Massive Emigration of Australian Skilled Workers May Result in ‘Persistent Skill Shortages’ – Parliament Report
Mark Lynn | On 09, Aug 2021
More than half a million migrants, most of whom were skilled workers, have left Australia since early 2020 when the COVID-19 pandemic first hit the country. This has caused severe labour shortages in many industries across the nation.
In a recent report, Parliament advocates for changes in Australia’s skilled migration program to prevent the further decline of the local workforce.
The Joint Standing Committee submitted the report on migration with recommendations on how to modify the current skilled migration system and make it a better solution to counter the outflow of skilled labour.
According to the report, the constant emigration of skilled workers since the first quarter of last year has already caused severe labour shortages in several industries such as agricultural technology and engineering.
In the report, Julian Leeser, Chairman of the Committee and the Liberal MP, conveyed that Australia’s net overseas migration is already in the negatives. At the same time, 77,000 more migrants are expected to exit the country within the financial year 2021-22.
Leaser further explained that the current closure of international borders has caused an unofficial suspension of the skilled migration program. This, however, has allowed authorities to more closely analyse the program and propose the necessary changes to make it more effective.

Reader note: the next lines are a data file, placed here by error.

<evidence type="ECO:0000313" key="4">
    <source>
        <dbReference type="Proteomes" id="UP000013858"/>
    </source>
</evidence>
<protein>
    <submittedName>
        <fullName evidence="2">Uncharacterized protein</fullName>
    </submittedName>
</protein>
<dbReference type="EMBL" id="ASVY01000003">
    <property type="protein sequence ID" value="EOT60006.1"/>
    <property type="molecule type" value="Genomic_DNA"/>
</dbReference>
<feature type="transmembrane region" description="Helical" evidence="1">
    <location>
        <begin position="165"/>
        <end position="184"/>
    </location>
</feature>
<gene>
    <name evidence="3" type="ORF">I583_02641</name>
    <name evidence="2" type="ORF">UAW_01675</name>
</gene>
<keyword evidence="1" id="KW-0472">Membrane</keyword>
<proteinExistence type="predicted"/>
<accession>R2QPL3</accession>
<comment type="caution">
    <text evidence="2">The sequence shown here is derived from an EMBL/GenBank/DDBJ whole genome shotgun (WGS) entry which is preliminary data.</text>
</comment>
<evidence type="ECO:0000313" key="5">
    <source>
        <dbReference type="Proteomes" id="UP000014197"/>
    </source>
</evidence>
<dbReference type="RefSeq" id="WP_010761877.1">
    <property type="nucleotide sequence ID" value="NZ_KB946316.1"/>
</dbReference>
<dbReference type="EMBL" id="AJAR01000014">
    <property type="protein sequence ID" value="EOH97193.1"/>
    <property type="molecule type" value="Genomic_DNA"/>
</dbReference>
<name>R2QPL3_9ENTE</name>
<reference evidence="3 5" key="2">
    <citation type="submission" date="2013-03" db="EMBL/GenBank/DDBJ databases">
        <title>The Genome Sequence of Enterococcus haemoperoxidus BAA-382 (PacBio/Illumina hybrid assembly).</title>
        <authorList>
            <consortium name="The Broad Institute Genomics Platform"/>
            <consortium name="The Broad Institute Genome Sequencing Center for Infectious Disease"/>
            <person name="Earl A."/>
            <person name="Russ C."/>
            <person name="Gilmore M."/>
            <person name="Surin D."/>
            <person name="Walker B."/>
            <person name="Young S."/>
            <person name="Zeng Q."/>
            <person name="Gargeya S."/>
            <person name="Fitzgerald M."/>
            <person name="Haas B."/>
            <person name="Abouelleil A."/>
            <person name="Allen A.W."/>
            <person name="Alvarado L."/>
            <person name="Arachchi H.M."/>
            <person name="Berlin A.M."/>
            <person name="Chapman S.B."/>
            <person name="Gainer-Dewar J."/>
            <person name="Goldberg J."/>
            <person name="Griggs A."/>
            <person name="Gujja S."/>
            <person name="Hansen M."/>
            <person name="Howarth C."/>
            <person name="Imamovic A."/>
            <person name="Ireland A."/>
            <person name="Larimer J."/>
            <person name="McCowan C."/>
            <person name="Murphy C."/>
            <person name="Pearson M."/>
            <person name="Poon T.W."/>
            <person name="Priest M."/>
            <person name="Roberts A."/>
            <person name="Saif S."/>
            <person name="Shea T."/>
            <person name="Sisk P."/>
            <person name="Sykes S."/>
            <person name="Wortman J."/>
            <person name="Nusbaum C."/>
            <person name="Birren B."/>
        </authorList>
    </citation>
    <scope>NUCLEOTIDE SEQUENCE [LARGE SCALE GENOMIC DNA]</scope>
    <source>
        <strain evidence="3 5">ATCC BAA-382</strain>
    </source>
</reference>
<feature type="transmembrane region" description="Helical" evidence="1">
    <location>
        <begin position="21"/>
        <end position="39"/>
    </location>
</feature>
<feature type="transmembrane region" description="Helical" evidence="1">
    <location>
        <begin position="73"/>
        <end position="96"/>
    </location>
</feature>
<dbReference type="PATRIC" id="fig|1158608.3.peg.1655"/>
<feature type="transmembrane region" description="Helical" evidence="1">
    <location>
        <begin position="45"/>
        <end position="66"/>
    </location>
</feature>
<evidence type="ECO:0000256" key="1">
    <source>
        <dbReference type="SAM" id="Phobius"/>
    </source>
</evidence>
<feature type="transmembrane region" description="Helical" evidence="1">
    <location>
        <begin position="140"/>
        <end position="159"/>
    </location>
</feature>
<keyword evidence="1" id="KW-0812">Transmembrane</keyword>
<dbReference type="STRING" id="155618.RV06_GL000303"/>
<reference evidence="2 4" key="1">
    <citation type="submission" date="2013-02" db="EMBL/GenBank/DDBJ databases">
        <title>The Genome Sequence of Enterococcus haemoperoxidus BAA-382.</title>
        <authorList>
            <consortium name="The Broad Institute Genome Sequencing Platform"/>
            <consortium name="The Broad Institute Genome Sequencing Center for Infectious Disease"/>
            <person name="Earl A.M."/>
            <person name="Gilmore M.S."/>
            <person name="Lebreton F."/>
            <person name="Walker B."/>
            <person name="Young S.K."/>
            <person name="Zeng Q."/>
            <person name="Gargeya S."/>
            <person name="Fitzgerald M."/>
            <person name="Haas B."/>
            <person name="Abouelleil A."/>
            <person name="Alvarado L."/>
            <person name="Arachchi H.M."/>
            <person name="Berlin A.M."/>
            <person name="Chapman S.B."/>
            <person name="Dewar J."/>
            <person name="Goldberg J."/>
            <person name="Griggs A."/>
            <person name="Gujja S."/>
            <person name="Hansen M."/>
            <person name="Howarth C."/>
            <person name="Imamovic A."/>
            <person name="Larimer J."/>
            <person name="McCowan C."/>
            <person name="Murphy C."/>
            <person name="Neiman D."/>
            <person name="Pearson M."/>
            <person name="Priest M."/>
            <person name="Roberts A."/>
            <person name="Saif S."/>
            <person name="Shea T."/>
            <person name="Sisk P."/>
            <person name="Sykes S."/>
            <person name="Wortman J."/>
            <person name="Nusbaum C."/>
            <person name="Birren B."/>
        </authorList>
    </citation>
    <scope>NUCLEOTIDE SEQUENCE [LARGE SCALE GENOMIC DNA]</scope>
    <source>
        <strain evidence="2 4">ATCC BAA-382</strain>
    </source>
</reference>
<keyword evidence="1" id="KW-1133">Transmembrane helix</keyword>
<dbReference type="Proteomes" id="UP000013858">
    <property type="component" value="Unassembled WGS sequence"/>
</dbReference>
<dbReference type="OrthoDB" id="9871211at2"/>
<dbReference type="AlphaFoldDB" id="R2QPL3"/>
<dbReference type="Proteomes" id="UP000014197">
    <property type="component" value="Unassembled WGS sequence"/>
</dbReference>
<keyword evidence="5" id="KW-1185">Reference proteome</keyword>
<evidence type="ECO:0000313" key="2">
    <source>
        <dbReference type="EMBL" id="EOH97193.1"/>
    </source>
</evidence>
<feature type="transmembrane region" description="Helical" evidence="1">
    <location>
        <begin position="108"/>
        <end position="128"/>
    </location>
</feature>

The series of recommendations stated in the report included a proposition for the government to slacken the requirements for skilled migrants in getting approval for permanent residency.
In particular, the report proposes that the Department of Home Affairs modify the visa conditions for overseas workers. Furthermore, an option for permanent residency should be included in all employer-nominated visas.
However, the report also recommended that such options for permanency must include competency in the English language and an age restriction, allowing only applicants that are 45 years old or younger.
Early this year, the Grattan Institute published a report asserting that Australia must give precedence to younger migrants that have better economic potential as this will be a more profitable move for the nation in the long run.
The report from the migration committee also suggested that the Department of Home Affairs look into the current visa processing system and possibly make changes to make it more streamlined and faster for both employers and applicants.
In another proposal, the Department of Home Affairs is urged to improve their customer service by assigning liaison officers and letting applicants talk to officials should they have questions regarding their visa applications.
The report also addresses the matter of international students and proposes to give them the option to stay and gain employment in Australia to help fill the skill gap. A specific proposition was to reduce the work experience requirement of international students from 3 years to 2 years if they wish to apply for permanent residency.
With the recent turn of events, Australia now has the chance to overhaul the skills migration program and end the skill shortage problems before they get even worse.